On September 11th, 2001
- written about 9 years ago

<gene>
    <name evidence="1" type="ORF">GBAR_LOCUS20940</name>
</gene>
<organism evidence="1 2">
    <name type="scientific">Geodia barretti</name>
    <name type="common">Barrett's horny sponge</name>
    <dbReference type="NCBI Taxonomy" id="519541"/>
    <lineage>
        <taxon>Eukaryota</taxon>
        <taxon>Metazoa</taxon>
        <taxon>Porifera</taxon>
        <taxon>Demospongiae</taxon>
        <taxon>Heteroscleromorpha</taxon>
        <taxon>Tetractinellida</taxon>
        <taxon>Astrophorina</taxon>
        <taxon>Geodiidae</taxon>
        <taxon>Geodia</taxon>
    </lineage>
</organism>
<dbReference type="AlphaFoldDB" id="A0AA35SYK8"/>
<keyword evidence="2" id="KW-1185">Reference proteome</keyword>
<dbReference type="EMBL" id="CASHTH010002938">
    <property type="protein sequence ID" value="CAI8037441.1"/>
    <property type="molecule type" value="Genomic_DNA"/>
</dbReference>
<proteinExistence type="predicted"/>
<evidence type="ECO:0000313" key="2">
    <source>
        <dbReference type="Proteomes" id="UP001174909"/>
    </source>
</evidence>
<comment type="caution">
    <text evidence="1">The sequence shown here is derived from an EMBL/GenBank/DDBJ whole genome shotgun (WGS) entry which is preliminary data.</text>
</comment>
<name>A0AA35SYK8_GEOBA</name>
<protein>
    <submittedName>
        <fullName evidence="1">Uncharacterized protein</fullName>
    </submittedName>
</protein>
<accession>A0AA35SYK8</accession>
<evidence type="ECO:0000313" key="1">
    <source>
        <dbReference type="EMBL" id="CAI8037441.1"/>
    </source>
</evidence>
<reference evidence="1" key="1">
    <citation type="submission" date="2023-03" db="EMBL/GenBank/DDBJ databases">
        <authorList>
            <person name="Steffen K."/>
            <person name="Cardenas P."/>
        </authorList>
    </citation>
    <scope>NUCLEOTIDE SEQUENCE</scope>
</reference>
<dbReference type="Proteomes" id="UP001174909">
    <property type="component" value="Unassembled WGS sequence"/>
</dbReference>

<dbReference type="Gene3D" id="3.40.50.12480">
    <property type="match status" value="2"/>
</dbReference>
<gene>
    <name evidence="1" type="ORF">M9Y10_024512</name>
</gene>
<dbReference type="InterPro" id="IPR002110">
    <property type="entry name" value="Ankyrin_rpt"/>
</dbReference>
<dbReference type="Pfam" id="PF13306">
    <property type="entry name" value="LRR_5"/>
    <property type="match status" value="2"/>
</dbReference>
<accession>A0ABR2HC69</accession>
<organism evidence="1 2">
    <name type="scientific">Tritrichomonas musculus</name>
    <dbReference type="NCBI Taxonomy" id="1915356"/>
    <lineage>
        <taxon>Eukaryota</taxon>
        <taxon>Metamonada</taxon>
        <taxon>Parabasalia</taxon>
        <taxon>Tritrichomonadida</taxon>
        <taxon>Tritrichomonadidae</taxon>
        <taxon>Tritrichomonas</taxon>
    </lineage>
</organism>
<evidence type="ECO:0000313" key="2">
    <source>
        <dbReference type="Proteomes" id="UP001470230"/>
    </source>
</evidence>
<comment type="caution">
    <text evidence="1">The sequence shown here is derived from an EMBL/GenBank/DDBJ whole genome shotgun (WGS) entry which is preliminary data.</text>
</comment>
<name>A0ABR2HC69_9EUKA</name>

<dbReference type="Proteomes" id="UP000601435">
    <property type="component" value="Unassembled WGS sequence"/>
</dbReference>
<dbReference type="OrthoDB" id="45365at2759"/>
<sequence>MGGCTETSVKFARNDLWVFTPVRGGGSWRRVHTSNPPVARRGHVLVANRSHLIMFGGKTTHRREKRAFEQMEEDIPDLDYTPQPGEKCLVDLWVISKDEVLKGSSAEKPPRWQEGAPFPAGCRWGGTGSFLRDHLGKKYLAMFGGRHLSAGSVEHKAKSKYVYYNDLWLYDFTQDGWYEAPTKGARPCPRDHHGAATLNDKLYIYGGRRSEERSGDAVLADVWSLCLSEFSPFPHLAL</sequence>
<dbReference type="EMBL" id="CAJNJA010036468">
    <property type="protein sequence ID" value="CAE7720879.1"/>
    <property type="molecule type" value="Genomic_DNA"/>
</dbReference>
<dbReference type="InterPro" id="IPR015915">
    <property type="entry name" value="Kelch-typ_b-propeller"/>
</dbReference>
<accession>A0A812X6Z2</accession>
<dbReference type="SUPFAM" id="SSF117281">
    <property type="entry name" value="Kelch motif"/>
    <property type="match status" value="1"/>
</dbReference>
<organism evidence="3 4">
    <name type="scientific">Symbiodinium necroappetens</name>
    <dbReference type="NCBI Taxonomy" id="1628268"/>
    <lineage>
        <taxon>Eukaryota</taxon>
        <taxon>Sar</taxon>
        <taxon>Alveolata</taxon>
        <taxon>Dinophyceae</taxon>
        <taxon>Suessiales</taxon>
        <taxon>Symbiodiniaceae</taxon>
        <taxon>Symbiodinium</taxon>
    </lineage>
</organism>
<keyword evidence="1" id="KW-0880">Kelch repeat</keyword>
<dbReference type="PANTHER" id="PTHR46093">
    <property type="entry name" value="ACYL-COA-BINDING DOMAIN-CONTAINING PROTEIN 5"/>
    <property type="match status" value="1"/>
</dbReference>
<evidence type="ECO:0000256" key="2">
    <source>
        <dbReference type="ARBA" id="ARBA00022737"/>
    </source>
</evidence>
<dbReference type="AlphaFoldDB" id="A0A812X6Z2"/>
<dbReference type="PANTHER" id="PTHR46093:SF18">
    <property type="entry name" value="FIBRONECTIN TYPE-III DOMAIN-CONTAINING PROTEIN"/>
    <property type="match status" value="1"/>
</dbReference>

That morning my boyfriend, a NYPD officer, dropped me off at work at P.S.11, where I was an Assistant teacher. Shortly after my students arrived I left to retrieve something from another floor. A colleague told me a plane crashed. Then someone said "you need to see turn on the T.V." I heard someone else say "the WTC is gone." I went upstairs and shared the news with the other teachers in my room. I left the room again to call my boyfriend since no one's cell phones were working. He was desperately awaiting my call. He was being called to duty. He told me we were in a state of emergency, and that I should try to make it to my mother's place in Spanish Harlem and not come home. He promised to call me. Parents began streaming in, tears falling from their eyes as the tightly hugged their small children and took them home. The children in my special education class sensed our anxiety and sadness and began to pepper us with questions. "What was happening?" "Why were the parents coming so early?" "Was it a half-day?" I simply said the train was out of service, which was true because I didn't want to frighten the kids. Another co-worker walked through the streets we were overwhelmed by the eerie sight of the empty streets, people running, and the radios blaring very war-like minute by minute news. "A plane hit the Pentagon." "The Pentagon has been struck." Acrid smoke and dust filled the air. It was terrifying. Someone was attacking us. After work, my co-workers and I departed, trying to figure out the best route back home. There were no cars. No taxis. Sirens filled the air. Signs posted everywhere begged us to donate blood. I walked down 23rd Street. All of the pedestrians by the Flatiron building stood gawking south; one said "That's where the WTC USED to be." I felt a raw gush of emotion. A couple of blocks down, soldiers wearing camouflage stood in the middle of the street holding the biggest guns I have ever seen in my life. Missile launchers? I stood transfixed. My pager went off; my sister was calling me. I stood on line to use the nearest phone. Strangers were hugging one another; others were taking pictures of the armed soldiers. I finally caught a bus going uptown. The ride from 23rd St. to 122nd St. took three hours. A lady on the bus told me I had beautiful eyelashes, were they real? I thought it such an odd comment/compliment but weirdly it made me feel good, as if everything was normal. At my mother's place I began to worry. I had not heard from my boyfriend for a couple of hours. I was on the phone to the Red Cross when he called; he was at Ground Zero. He was running when the last building fell. He was okay. He would call me back. At 2 a.m. he was relieved of duty and came to my mother's home to get me. We drove down the deserted streets; we were allowed to leave the borough when he flashed his badge. At home, our machine was filled with messages from family, ex-girlfriends and concerned friends. The next day school was closed. I was glued to the T.V.; I watched the news all day long. It was a day I will never forget. The memories are as etched into my head. The remnants of what used to be a symbol of the grandeur of NYC are now gone.

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